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Tennis Elbow (Lateral Epicondylitis)

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Treatment for Tennis Elbow

The good news about treatment is that usually tennis elbow will heal on its own. You just need to give your elbow a break and do what you can to speed the healing. Types of treatment that help are: 

  • Icing the elbow to reduce pain and swelling. Experts recommend doing it for 20 to 30 minutes every 3 to 4 hours for 2 to 3 days or until the pain is gone.
  • Using an elbow strap to protect the injured tendon from further strain.
  • Taking nonsteroidal anti-inflammatory (NSAIDs), such as ibuprofen, naproxen, or aspirin, to help with pain and swelling. However, these drugs can cause side effects, such as bleeding and ulcers. You should only use them occasionally, unless your doctor says otherwise, since they may delay healing.
  • Performing range of motion exercises to reduce stiffness and increase flexibility. Your doctor may recommend that you do them three to five times a day.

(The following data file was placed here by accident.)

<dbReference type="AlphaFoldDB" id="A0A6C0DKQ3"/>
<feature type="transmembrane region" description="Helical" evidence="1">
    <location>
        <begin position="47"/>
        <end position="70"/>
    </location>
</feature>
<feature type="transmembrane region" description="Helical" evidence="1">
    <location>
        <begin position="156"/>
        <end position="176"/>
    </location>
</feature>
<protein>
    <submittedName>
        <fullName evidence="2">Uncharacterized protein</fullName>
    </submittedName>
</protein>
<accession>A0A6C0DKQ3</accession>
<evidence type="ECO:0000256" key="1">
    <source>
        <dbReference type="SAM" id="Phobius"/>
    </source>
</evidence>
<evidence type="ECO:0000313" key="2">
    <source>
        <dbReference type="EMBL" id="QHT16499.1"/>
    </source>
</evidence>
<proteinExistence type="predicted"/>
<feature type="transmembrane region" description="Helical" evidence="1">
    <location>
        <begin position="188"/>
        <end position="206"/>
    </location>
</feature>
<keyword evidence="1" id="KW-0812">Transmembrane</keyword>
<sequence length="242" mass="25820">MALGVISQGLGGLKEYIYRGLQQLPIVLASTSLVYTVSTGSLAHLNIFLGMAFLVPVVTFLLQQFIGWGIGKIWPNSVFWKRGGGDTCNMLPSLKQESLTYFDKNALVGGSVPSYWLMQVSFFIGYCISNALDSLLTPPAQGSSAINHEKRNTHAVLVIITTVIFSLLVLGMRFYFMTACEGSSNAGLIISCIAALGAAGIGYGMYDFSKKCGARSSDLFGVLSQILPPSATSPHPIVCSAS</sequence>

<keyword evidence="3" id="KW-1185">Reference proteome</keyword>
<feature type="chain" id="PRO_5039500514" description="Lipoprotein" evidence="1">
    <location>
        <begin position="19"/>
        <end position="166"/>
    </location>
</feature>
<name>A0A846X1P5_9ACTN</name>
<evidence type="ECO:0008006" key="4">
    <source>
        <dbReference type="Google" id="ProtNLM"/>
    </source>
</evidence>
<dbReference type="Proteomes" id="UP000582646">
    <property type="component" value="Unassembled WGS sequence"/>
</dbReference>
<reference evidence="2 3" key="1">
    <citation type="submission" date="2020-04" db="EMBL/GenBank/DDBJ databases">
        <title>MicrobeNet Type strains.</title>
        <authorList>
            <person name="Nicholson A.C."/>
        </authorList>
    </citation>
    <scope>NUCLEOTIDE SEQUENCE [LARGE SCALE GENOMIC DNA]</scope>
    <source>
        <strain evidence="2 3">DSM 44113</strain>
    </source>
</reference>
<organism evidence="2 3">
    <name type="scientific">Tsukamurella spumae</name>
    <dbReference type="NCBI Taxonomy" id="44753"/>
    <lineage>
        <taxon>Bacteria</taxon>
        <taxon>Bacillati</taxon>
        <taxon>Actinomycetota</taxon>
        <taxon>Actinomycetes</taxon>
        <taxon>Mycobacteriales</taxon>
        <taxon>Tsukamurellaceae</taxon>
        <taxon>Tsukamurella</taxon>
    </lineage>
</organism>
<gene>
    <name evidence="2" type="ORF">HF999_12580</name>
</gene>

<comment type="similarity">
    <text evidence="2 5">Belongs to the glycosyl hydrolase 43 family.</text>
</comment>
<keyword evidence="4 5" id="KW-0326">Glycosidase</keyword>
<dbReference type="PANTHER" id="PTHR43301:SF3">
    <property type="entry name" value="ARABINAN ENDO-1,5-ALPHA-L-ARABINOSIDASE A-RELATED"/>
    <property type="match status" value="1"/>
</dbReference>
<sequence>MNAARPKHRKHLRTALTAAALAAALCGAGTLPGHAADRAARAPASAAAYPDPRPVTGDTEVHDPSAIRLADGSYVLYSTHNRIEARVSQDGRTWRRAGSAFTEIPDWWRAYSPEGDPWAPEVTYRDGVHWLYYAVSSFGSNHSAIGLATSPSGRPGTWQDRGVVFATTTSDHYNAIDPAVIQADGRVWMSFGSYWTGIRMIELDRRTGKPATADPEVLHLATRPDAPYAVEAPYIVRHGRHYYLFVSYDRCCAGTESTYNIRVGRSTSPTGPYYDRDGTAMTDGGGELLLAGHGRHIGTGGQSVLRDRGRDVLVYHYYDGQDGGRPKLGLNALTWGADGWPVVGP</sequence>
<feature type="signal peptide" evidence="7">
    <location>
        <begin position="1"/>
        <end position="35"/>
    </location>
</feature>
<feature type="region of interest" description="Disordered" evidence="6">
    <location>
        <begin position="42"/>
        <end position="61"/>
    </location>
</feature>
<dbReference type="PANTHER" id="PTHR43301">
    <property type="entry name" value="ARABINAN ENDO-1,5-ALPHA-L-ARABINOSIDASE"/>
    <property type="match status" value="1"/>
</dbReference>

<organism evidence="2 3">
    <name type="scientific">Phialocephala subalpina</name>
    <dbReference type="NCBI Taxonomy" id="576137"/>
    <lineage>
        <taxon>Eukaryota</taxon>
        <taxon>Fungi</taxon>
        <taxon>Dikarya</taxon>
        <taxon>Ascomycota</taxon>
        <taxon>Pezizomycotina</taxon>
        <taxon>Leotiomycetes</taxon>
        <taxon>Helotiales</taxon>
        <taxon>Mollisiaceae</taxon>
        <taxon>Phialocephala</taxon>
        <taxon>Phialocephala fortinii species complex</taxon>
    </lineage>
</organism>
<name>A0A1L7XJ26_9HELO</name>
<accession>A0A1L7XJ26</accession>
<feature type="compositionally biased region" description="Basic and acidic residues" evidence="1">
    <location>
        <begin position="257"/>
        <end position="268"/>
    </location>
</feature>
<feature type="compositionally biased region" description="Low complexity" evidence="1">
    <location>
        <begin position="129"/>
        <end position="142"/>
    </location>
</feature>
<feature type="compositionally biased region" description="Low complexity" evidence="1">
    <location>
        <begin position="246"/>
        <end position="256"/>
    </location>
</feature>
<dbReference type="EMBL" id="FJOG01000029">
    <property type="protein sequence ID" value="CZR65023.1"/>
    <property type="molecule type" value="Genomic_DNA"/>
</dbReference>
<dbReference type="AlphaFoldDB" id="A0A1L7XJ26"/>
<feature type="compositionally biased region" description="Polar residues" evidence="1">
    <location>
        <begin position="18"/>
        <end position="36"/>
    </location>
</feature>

• Getting physical therapy to strengthen and stretch the muscles.
  • Having injections of steroids or painkillers to temporarily ease some of the swelling and pain around the joint. Studies suggest that steroid injections don't help in the long term.

Most of the time, these treatments will do the trick. But if you have a severe case of tennis elbow that doesn't respond to two to four months of conservative treatment, you may need surgery. In the procedure, the damaged section of tendon usually is removed and the remaining tendon repaired. About 50% of people with tennis elbow eventually need this treatment. Surgery works in about 85%-90% of cases.

Recovering from Tennis Elbow

Of course, what you really want to know is when you can get back to your regular activities after having tennis elbow. That depends on your individual case and the extent of the damage to the tendon. People heal at different rates.

Whatever you do, don't rush your recovery. If you start pushing yourself before your tennis elbow is healed, you could make the damage worse. You are ready to return to your former level of activity when:

  • Gripping objects or bearing weight on your arm or elbow is no longer painful.
  • Your injured elbow feels as strong as your other elbow.
  • Your elbow is no longer swollen.
  • You can flex and move the elbow without any trouble.

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